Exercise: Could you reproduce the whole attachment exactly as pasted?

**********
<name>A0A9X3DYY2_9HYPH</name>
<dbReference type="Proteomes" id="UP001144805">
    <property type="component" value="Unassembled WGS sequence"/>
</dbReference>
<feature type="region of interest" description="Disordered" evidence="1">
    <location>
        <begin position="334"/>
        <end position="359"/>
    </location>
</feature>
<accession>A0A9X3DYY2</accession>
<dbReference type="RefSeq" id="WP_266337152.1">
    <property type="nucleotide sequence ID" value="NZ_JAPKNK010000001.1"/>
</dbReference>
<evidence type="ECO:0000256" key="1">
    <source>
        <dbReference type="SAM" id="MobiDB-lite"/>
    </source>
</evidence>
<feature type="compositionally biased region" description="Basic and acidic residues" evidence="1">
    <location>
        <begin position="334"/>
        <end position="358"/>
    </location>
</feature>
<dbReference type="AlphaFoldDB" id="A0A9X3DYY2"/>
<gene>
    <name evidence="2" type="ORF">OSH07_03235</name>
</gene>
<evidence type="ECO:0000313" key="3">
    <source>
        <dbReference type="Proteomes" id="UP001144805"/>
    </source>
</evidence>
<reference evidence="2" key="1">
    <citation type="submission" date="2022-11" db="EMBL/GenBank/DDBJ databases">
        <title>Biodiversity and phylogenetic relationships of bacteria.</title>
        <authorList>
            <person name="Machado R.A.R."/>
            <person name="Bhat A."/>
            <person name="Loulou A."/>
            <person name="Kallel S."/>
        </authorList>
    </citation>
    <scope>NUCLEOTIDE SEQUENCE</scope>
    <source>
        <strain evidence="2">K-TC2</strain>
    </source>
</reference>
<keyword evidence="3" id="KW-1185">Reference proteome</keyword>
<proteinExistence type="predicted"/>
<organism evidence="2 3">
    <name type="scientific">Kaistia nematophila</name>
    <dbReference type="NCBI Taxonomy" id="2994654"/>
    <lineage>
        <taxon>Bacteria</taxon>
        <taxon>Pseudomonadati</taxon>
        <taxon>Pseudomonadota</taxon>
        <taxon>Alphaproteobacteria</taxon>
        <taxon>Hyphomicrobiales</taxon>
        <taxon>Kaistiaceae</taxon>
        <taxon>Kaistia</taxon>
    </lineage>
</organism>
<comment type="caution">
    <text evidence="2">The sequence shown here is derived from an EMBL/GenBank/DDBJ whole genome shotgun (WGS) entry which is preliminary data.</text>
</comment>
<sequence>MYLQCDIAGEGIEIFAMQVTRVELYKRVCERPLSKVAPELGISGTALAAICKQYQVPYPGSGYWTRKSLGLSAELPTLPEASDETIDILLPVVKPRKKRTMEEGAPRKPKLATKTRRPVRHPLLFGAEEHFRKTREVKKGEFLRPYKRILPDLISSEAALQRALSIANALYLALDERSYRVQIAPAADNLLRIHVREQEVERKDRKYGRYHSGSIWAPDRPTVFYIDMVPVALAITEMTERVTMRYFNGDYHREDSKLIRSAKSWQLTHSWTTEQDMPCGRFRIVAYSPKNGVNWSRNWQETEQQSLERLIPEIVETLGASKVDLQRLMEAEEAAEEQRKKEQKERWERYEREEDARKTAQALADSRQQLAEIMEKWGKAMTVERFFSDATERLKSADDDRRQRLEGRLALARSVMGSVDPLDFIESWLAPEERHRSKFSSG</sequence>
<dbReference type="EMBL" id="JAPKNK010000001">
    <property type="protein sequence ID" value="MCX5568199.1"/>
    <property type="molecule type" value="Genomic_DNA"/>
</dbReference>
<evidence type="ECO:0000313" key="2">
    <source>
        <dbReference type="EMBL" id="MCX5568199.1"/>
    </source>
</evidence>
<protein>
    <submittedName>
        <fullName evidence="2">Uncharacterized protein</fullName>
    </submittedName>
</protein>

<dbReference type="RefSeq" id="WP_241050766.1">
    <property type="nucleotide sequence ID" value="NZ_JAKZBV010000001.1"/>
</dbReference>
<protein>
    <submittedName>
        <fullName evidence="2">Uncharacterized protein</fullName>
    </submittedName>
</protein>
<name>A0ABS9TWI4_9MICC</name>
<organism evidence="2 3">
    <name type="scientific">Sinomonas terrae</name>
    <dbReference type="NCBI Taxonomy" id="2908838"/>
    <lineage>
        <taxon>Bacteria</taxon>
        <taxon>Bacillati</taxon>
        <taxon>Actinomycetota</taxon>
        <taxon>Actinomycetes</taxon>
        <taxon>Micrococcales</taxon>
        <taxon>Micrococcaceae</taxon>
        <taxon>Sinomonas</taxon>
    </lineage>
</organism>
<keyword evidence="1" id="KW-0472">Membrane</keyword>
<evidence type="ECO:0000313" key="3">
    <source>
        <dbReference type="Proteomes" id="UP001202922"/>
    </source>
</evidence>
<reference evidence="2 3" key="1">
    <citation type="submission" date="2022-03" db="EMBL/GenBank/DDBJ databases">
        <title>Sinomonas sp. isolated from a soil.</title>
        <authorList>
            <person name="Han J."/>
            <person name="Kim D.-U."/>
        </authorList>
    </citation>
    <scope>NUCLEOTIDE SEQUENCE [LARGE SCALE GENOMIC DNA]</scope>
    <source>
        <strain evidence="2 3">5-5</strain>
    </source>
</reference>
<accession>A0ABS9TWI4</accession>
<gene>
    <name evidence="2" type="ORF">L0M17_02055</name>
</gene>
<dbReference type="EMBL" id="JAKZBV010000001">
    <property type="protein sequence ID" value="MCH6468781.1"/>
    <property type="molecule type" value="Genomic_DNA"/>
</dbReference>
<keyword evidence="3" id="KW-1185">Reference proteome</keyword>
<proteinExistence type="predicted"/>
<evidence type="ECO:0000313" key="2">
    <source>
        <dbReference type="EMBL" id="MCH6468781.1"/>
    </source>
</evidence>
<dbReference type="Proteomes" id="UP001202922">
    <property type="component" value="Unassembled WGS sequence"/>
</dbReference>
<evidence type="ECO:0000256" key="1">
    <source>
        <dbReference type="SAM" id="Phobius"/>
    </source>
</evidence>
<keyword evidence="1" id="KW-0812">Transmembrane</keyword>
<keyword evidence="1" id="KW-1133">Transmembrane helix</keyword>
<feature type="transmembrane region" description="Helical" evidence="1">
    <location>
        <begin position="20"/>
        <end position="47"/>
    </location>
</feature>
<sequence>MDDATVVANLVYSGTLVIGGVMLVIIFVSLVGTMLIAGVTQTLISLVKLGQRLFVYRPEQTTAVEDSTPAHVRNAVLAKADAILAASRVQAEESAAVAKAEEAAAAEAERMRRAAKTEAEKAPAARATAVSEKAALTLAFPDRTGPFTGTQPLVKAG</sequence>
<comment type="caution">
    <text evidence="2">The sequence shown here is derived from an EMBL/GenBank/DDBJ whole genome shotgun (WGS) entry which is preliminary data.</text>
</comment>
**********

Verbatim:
<name>A0A9X3DYY2_9HYPH</name>
<dbReference type="Proteomes" id="UP001144805">
    <property type="component" value="Unassembled WGS sequence"/>
</dbReference>
<feature type="region of interest" description="Disordered" evidence="1">
    <location>
        <begin position="334"/>
        <end position="359"/>
    </location>
</feature>
<accession>A0A9X3DYY2</accession>
<dbReference type="RefSeq" id="WP_266337152.1">
    <property type="nucleotide sequence ID" value="NZ_JAPKNK010000001.1"/>
</dbReference>
<evidence type="ECO:0000256" key="1">
    <source>
        <dbReference type="SAM" id="MobiDB-lite"/>
    </source>
</evidence>
<feature type="compositionally biased region" description="Basic and acidic residues" evidence="1">
    <location>
        <begin position="334"/>
        <end position="358"/>
    </location>
</feature>
<dbReference type="AlphaFoldDB" id="A0A9X3DYY2"/>
<gene>
    <name evidence="2" type="ORF">OSH07_03235</name>
</gene>
<evidence type="ECO:0000313" key="3">
    <source>
        <dbReference type="Proteomes" id="UP001144805"/>
    </source>
</evidence>
<reference evidence="2" key="1">
    <citation type="submission" date="2022-11" db="EMBL/GenBank/DDBJ databases">
        <title>Biodiversity and phylogenetic relationships of bacteria.</title>
        <authorList>
            <person name="Machado R.A.R."/>
            <person name="Bhat A."/>
            <person name="Loulou A."/>
            <person name="Kallel S."/>
        </authorList>
    </citation>
    <scope>NUCLEOTIDE SEQUENCE</scope>
    <source>
        <strain evidence="2">K-TC2</strain>
    </source>
</reference>
<keyword evidence="3" id="KW-1185">Reference proteome</keyword>
<proteinExistence type="predicted"/>
<organism evidence="2 3">
    <name type="scientific">Kaistia nematophila</name>
    <dbReference type="NCBI Taxonomy" id="2994654"/>
    <lineage>
        <taxon>Bacteria</taxon>
        <taxon>Pseudomonadati</taxon>
        <taxon>Pseudomonadota</taxon>
        <taxon>Alphaproteobacteria</taxon>
        <taxon>Hyphomicrobiales</taxon>
        <taxon>Kaistiaceae</taxon>
        <taxon>Kaistia</taxon>
    </lineage>
</organism>
<comment type="caution">
    <text evidence="2">The sequence shown here is derived from an EMBL/GenBank/DDBJ whole genome shotgun (WGS) entry which is preliminary data.</text>
</comment>
<sequence>MYLQCDIAGEGIEIFAMQVTRVELYKRVCERPLSKVAPELGISGTALAAICKQYQVPYPGSGYWTRKSLGLSAELPTLPEASDETIDILLPVVKPRKKRTMEEGAPRKPKLATKTRRPVRHPLLFGAEEHFRKTREVKKGEFLRPYKRILPDLISSEAALQRALSIANALYLALDERSYRVQIAPAADNLLRIHVREQEVERKDRKYGRYHSGSIWAPDRPTVFYIDMVPVALAITEMTERVTMRYFNGDYHREDSKLIRSAKSWQLTHSWTTEQDMPCGRFRIVAYSPKNGVNWSRNWQETEQQSLERLIPEIVETLGASKVDLQRLMEAEEAAEEQRKKEQKERWERYEREEDARKTAQALADSRQQLAEIMEKWGKAMTVERFFSDATERLKSADDDRRQRLEGRLALARSVMGSVDPLDFIESWLAPEERHRSKFSSG</sequence>
<dbReference type="EMBL" id="JAPKNK010000001">
    <property type="protein sequence ID" value="MCX5568199.1"/>
    <property type="molecule type" value="Genomic_DNA"/>
</dbReference>
<evidence type="ECO:0000313" key="2">
    <source>
        <dbReference type="EMBL" id="MCX5568199.1"/>
    </source>
</evidence>
<protein>
    <submittedName>
        <fullName evidence="2">Uncharacterized protein</fullName>
    </submittedName>
</protein>

<dbReference type="RefSeq" id="WP_241050766.1">
    <property type="nucleotide sequence ID" value="NZ_JAKZBV010000001.1"/>
</dbReference>
<protein>
    <submittedName>
        <fullName evidence="2">Uncharacterized protein</fullName>
    </submittedName>
</protein>
<name>A0ABS9TWI4_9MICC</name>
<organism evidence="2 3">
    <name type="scientific">Sinomonas terrae</name>
    <dbReference type="NCBI Taxonomy" id="2908838"/>
    <lineage>
        <taxon>Bacteria</taxon>
        <taxon>Bacillati</taxon>
        <taxon>Actinomycetota</taxon>
        <taxon>Actinomycetes</taxon>
        <taxon>Micrococcales</taxon>
        <taxon>Micrococcaceae</taxon>
        <taxon>Sinomonas</taxon>
    </lineage>
</organism>
<keyword evidence="1" id="KW-0472">Membrane</keyword>
<evidence type="ECO:0000313" key="3">
    <source>
        <dbReference type="Proteomes" id="UP001202922"/>
    </source>
</evidence>
<reference evidence="2 3" key="1">
    <citation type="submission" date="2022-03" db="EMBL/GenBank/DDBJ databases">
        <title>Sinomonas sp. isolated from a soil.</title>
        <authorList>
            <person name="Han J."/>
            <person name="Kim D.-U."/>
        </authorList>
    </citation>
    <scope>NUCLEOTIDE SEQUENCE [LARGE SCALE GENOMIC DNA]</scope>
    <source>
        <strain evidence="2 3">5-5</strain>
    </source>
</reference>
<accession>A0ABS9TWI4</accession>
<gene>
    <name evidence="2" type="ORF">L0M17_02055</name>
</gene>
<dbReference type="EMBL" id="JAKZBV010000001">
    <property type="protein sequence ID" value="MCH6468781.1"/>
    <property type="molecule type" value="Genomic_DNA"/>
</dbReference>
<keyword evidence="3" id="KW-1185">Reference proteome</keyword>
<proteinExistence type="predicted"/>
<evidence type="ECO:0000313" key="2">
    <source>
        <dbReference type="EMBL" id="MCH6468781.1"/>
    </source>
</evidence>
<dbReference type="Proteomes" id="UP001202922">
    <property type="component" value="Unassembled WGS sequence"/>
</dbReference>
<evidence type="ECO:0000256" key="1">
    <source>
        <dbReference type="SAM" id="Phobius"/>
    </source>
</evidence>
<keyword evidence="1" id="KW-0812">Transmembrane</keyword>
<keyword evidence="1" id="KW-1133">Transmembrane helix</keyword>
<feature type="transmembrane region" description="Helical" evidence="1">
    <location>
        <begin position="20"/>
        <end position="47"/>
    </location>
</feature>
<sequence>MDDATVVANLVYSGTLVIGGVMLVIIFVSLVGTMLIAGVTQTLISLVKLGQRLFVYRPEQTTAVEDSTPAHVRNAVLAKADAILAASRVQAEESAAVAKAEEAAAAEAERMRRAAKTEAEKAPAARATAVSEKAALTLAFPDRTGPFTGTQPLVKAG</sequence>
<comment type="caution">
    <text evidence="2">The sequence shown here is derived from an EMBL/GenBank/DDBJ whole genome shotgun (WGS) entry which is preliminary data.</text>
</comment>